I also hear from some of my friends that anatomy 3d models do really well, but I have very few of them in my catalog so I can’t tell you from my experience. For example, I am sure this human body anatomy 3d model sells very well.


Cgdigest: There are a lot of sellers that specialize in just one subcategory. What’s your take on this?

Seller: I always think that it is not a good idea to keep all your eggs in just one basket. Having a large variety of models raises your chances to make more money.


Cgdigest: Many new sellers are getting confused when it comes to pricing their own 3d models. What are the factors that need to be considered?

Seller:  First thing I do before publishing a new model is to check if there is already another version of the same item available for sale. If my model does not have a correspondent from another seller, than I set the price to about 70% of what I would charge for it as a freelance project.

If my 3d model has some competition, than I compare it to the products that already exist on the market. If the level of detail, quality of the mesh/topology and texture quality is better, than I set the price higher than the competition.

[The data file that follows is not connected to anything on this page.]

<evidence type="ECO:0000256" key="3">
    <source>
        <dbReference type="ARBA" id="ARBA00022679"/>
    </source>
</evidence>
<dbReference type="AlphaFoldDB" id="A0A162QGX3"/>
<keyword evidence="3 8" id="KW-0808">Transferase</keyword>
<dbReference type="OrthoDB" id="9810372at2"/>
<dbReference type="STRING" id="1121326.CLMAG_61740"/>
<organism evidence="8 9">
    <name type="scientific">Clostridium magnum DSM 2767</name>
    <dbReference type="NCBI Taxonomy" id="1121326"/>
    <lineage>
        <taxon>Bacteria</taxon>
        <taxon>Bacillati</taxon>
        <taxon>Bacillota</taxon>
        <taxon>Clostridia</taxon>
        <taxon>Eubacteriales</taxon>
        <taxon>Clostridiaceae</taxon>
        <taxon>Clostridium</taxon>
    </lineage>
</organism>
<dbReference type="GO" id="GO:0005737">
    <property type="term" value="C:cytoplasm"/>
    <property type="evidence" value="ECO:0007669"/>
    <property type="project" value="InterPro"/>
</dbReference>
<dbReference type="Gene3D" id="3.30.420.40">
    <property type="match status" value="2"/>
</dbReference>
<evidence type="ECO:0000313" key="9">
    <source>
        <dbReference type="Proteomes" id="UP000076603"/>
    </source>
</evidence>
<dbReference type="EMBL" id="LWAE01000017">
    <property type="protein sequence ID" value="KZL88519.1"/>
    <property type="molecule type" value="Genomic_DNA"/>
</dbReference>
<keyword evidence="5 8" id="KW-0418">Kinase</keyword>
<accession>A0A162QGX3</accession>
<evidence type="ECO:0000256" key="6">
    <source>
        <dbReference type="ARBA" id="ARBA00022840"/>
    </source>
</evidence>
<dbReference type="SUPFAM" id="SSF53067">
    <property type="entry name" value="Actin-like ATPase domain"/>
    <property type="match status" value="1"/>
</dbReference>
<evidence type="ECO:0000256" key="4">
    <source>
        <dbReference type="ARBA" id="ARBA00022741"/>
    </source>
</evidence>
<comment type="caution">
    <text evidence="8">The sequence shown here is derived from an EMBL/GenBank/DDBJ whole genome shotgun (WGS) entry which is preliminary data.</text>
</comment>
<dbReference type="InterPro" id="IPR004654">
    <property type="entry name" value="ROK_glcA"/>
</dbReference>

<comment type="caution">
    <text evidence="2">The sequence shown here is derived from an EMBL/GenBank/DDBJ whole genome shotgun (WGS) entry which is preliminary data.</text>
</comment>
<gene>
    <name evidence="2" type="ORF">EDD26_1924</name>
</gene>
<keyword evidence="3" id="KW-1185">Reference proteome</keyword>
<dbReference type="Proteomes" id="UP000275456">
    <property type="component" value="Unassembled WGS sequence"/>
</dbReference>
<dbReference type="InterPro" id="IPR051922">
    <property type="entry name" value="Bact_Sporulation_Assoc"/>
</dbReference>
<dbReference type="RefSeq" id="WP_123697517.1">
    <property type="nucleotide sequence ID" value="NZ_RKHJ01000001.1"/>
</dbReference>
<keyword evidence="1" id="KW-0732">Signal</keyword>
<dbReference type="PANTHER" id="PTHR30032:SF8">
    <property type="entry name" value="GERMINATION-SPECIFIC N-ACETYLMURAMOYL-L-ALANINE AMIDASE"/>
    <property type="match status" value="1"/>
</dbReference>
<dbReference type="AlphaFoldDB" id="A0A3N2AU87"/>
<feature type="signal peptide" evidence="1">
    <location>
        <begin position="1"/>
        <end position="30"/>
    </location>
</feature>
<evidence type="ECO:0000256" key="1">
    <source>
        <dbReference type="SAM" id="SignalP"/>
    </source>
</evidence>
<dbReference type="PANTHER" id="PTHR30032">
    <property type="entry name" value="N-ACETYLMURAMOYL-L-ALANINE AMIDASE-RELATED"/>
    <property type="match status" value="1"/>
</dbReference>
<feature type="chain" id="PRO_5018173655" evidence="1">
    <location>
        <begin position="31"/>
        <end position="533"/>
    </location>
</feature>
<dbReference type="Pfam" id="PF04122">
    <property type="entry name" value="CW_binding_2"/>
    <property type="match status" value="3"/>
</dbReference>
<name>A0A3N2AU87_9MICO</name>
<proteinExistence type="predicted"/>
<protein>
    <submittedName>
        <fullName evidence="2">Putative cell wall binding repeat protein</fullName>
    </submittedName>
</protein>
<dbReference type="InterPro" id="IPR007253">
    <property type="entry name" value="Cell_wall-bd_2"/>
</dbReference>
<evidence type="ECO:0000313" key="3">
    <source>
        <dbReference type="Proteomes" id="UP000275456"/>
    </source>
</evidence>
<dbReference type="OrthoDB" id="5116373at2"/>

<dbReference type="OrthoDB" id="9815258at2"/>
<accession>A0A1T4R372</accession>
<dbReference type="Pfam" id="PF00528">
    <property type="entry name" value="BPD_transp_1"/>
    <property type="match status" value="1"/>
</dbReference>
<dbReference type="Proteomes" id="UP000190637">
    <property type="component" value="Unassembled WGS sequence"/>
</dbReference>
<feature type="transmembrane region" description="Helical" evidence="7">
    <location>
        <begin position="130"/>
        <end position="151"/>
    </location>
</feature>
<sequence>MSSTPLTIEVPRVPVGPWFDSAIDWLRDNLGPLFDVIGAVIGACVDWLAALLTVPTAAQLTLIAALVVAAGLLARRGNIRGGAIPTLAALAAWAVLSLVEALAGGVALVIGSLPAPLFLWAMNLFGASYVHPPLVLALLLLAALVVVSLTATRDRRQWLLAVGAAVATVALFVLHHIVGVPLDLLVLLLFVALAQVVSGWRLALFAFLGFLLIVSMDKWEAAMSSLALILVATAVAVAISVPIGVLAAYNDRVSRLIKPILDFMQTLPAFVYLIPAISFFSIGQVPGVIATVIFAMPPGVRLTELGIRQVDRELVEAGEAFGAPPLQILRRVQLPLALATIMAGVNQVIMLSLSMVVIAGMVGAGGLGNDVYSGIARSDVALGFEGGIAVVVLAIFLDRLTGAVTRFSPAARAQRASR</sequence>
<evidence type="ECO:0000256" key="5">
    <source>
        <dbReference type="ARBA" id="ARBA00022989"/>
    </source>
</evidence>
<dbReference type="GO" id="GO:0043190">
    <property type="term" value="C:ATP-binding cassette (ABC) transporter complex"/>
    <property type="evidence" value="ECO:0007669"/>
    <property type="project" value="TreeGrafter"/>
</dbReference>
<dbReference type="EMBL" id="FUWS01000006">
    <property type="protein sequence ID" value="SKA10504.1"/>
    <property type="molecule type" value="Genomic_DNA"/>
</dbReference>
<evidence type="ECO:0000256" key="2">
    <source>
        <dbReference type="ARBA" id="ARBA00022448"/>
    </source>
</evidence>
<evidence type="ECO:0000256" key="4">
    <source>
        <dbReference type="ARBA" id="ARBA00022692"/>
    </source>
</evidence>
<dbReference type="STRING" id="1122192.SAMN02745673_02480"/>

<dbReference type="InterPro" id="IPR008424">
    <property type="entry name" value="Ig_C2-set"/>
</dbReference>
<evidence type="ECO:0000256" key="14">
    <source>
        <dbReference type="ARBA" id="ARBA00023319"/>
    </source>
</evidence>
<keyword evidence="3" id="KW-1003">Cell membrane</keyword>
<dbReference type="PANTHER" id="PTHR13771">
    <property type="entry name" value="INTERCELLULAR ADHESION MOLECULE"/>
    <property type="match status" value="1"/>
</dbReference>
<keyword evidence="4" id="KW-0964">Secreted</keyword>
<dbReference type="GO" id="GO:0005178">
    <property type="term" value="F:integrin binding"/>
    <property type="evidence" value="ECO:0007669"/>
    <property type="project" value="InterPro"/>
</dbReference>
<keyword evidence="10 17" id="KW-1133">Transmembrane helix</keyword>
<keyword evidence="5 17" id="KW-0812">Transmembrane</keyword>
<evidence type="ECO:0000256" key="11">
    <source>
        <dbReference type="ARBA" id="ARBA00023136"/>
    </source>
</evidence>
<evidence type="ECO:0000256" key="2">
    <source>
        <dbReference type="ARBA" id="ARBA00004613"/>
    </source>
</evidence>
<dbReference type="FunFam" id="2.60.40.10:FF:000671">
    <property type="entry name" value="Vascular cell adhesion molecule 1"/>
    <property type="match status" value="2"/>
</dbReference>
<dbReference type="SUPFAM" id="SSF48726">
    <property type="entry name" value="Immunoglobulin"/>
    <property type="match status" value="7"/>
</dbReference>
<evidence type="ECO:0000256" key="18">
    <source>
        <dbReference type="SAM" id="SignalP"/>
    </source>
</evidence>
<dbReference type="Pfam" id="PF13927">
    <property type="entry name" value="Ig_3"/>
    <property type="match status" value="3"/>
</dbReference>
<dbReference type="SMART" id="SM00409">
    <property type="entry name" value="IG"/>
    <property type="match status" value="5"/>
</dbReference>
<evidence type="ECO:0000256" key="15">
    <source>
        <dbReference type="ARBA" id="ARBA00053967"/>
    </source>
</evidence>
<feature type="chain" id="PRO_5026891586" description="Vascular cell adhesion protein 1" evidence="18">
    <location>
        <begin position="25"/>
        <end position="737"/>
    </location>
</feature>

Finally if the quality of my model is similar to the others than I set a similar price, but never under cut.

Vendors should understand that buyers get a really great deal when buying stock 3d models. Not only the cost is lower than what they would pay if they did it in-house, but also the fact that they get the model immediately is a huge advantage. If people continue to under cut each other, in a few years this won’t be a lucrative business anymore.

A much better approach would be to concentrate on making better products and better presentation instead of setting the cheapest price.


Cgdigest: Speaking of presentation, what advices do you have for 3d stock sellers with regards to this?

Seller: Needless to say that having as many presentation images as possible is a must. Also, don’t forget to show at least a wireframe so that the client can see the topology.